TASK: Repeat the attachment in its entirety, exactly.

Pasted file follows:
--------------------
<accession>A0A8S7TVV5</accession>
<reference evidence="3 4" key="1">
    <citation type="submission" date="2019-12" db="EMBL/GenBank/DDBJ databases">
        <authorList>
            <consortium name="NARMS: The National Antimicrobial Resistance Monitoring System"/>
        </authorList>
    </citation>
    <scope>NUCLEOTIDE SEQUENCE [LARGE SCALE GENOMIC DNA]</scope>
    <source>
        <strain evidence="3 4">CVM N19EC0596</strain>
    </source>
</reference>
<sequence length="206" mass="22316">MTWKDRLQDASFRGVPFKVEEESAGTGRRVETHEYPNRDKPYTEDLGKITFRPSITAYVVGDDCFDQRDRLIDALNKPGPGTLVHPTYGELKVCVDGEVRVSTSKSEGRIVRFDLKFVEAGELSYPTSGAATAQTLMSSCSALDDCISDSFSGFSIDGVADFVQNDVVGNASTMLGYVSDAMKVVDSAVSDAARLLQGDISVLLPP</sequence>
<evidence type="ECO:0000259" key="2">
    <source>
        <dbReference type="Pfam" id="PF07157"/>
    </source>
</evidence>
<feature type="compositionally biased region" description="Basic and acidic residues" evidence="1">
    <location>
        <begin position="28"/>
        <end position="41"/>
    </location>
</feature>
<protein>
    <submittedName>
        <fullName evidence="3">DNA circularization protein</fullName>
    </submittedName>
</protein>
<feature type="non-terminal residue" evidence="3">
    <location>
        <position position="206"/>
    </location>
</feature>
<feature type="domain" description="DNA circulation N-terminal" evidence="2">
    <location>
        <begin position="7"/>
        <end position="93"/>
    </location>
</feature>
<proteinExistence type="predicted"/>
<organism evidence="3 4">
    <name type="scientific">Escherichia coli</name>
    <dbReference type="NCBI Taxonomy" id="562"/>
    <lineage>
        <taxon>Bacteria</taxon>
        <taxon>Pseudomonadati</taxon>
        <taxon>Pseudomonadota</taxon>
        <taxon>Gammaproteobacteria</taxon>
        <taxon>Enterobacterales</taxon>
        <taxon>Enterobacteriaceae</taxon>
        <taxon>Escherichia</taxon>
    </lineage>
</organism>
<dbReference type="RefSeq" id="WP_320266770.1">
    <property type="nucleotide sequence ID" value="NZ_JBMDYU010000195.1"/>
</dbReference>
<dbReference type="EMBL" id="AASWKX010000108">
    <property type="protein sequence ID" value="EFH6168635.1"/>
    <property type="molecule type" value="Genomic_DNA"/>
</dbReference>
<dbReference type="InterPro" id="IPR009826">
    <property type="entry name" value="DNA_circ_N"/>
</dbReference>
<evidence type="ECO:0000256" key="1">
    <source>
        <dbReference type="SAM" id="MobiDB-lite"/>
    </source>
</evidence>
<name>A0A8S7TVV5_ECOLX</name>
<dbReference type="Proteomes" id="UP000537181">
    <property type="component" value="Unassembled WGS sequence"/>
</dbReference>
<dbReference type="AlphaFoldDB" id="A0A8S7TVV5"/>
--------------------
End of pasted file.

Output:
<accession>A0A8S7TVV5</accession>
<reference evidence="3 4" key="1">
    <citation type="submission" date="2019-12" db="EMBL/GenBank/DDBJ databases">
        <authorList>
            <consortium name="NARMS: The National Antimicrobial Resistance Monitoring System"/>
        </authorList>
    </citation>
    <scope>NUCLEOTIDE SEQUENCE [LARGE SCALE GENOMIC DNA]</scope>
    <source>
        <strain evidence="3 4">CVM N19EC0596</strain>
    </source>
</reference>
<sequence length="206" mass="22316">MTWKDRLQDASFRGVPFKVEEESAGTGRRVETHEYPNRDKPYTEDLGKITFRPSITAYVVGDDCFDQRDRLIDALNKPGPGTLVHPTYGELKVCVDGEVRVSTSKSEGRIVRFDLKFVEAGELSYPTSGAATAQTLMSSCSALDDCISDSFSGFSIDGVADFVQNDVVGNASTMLGYVSDAMKVVDSAVSDAARLLQGDISVLLPP</sequence>
<evidence type="ECO:0000259" key="2">
    <source>
        <dbReference type="Pfam" id="PF07157"/>
    </source>
</evidence>
<feature type="compositionally biased region" description="Basic and acidic residues" evidence="1">
    <location>
        <begin position="28"/>
        <end position="41"/>
    </location>
</feature>
<protein>
    <submittedName>
        <fullName evidence="3">DNA circularization protein</fullName>
    </submittedName>
</protein>
<feature type="non-terminal residue" evidence="3">
    <location>
        <position position="206"/>
    </location>
</feature>
<feature type="domain" description="DNA circulation N-terminal" evidence="2">
    <location>
        <begin position="7"/>
        <end position="93"/>
    </location>
</feature>
<proteinExistence type="predicted"/>
<organism evidence="3 4">
    <name type="scientific">Escherichia coli</name>
    <dbReference type="NCBI Taxonomy" id="562"/>
    <lineage>
        <taxon>Bacteria</taxon>
        <taxon>Pseudomonadati</taxon>
        <taxon>Pseudomonadota</taxon>
        <taxon>Gammaproteobacteria</taxon>
        <taxon>Enterobacterales</taxon>
        <taxon>Enterobacteriaceae</taxon>
        <taxon>Escherichia</taxon>
    </lineage>
</organism>
<dbReference type="RefSeq" id="WP_320266770.1">
    <property type="nucleotide sequence ID" value="NZ_JBMDYU010000195.1"/>
</dbReference>
<dbReference type="EMBL" id="AASWKX010000108">
    <property type="protein sequence ID" value="EFH6168635.1"/>
    <property type="molecule type" value="Genomic_DNA"/>
</dbReference>
<dbReference type="InterPro" id="IPR009826">
    <property type="entry name" value="DNA_circ_N"/>
</dbReference>
<evidence type="ECO:0000256" key="1">
    <source>
        <dbReference type="SAM" id="MobiDB-lite"/>
    </source>
</evidence>
<name>A0A8S7TVV5_ECOLX</name>
<dbReference type="Proteomes" id="UP000537181">
    <property type="component" value="Unassembled WGS sequence"/>
</dbReference>
<dbReference type="AlphaFoldDB" id="A0A8S7TVV5"/>